• Sushi rice is sticky when it is cooked. you can buy it at most supermarkets.
  • A rice steamer is the best way to cook sticky rice. The shorter the grain of rice, the higher the starch content, and the higher the starch content, the stickier the rice. Real rice cooking involves several steps: Washing the rice. Soaking the rice. Cooking the rice. Aftersteaming the rice. I'll go through these step by step. Washing the rice. The Japanese traditionally wash their rice to purify the flavor and to remove any impurities remaining in the dry rice. Modern mass-produced rice rarely has impurities, and manufacturers sometimes add a light dusting of nutrients to replace what was removed during production. Washing takes off this coating. If you don't want to bother washing your rice, skip to the next step. If you do want to wash your rice, place it in a pot and run water over it, then swirl the rice with your hands to stir it up. Pour out the milky water carefully and cover the rice with more water; repeat. Do this until the water runs clear. Soaking the rice. Put the rice in the pot and add the cooking water (about 1 1/4 cups of water to each cup of dry rice if you didn't wash the rice, slightly less water if you did wash the rice; experiment to find out how much water you need to get the right texture). Let the rice soak until it has puffed up and is slightly softer. I find that this generally takes 10-15 minutes, less if I've washed the rice. Cooking the rice. Plug the rice cooker in--this will automatically put the cooker on "warm"--then close the lid and hit the "cook" button. Aftersteaming the rice. The cooker will go "click" or "ding" when it's done. Don't open the lid! Right now, the rice is half-cooked and runny. Let the cooker steam the rice on low heat for 10-15 minutes. Ta-da! All done. Japanese rice is usually cooked plain, although you can add a little salt or a few simple vegetables, like peas. I got this information at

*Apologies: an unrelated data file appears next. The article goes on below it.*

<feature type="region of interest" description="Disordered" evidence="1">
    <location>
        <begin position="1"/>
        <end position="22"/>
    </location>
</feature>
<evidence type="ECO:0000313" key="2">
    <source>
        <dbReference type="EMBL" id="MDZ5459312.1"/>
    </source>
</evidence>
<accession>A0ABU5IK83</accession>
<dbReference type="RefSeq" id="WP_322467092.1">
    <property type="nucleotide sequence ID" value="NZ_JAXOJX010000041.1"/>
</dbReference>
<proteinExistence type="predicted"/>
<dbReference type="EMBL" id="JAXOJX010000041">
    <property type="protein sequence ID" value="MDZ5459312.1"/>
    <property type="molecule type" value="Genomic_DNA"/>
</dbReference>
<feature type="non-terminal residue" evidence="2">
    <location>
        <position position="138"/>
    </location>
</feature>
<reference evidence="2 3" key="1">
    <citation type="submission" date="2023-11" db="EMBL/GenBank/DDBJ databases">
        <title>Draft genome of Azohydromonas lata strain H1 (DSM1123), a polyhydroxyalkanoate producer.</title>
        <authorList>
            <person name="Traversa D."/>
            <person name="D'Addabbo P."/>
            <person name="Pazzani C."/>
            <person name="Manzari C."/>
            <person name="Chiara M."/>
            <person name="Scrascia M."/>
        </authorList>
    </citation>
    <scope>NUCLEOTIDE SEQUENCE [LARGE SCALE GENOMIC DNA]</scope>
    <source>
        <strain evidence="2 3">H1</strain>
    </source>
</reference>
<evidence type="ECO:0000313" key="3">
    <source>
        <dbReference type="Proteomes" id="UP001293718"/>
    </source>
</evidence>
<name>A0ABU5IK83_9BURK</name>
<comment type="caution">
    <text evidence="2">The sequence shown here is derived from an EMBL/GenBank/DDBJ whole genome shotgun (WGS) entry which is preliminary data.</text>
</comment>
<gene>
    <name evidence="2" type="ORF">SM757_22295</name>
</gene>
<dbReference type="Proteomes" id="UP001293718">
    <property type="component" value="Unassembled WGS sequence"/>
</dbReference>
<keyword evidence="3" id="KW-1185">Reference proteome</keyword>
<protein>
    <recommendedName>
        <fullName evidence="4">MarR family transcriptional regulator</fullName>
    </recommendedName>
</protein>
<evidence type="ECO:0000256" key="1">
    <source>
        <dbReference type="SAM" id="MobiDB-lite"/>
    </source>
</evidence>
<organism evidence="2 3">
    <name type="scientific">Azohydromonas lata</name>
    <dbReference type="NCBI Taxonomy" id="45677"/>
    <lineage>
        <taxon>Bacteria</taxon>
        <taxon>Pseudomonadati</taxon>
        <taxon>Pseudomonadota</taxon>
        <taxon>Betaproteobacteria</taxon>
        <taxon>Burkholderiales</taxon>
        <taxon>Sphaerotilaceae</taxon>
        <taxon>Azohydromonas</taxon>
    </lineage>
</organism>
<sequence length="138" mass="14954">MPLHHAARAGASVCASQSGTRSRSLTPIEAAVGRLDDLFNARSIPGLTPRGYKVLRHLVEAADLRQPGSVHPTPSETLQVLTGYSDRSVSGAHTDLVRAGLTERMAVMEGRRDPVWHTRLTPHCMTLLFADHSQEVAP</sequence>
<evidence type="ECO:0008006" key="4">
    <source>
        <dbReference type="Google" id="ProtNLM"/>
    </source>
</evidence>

• rice is suppose to be sticky, but i believe it's the starch
  • When I do a poor job of making fluffy non-stick rice.
  • you make it in a rice cooker.
  • I only know one way to cook rice, but it always turns out edible. I use basmati rice whenever possible. I wash it until the wash water is clear, then put it into a covered pot, covered with water as deep as my first knuckle, 3/4 - a full inch. I add a splash of olive oil, but not too much - about a tablespoon, swirled around in the rice **You might want to skip this if you want the rice to be sticky**. I boil the pot for a minute or so, then drop the fire to simmer and let the rice absorb the water with the lid on the pot.
  • Sticky rice is a specific type of rice. The Indonesians call it ketan. It is more often used for cakes and/or sweets in Asian cooking.
  • You have to buy the right type of rice, first off. Glutinous Rice is sold labled as such. They say steaming it is best but they have cooking directions on the package and you can try several to see which produces the desired result.
  • The only way I know how to make it requires small baskets that you can buy from an Asian grocery store - these go into the rice cooker. Plus you need to use Thai sweet rice - I love sticky rice :D
  • Use Japanese short-grained rice and your rice will end up sticky. It's not really a method but more the rice itself. If you use the same recipe but use long grained rice, it will come out fluffy.
  • I cook sticky rice and put in in a steamer. ;) I also add Chinese sausage and some soy sauce for color.
  • If you use more water it tends to be sticky.

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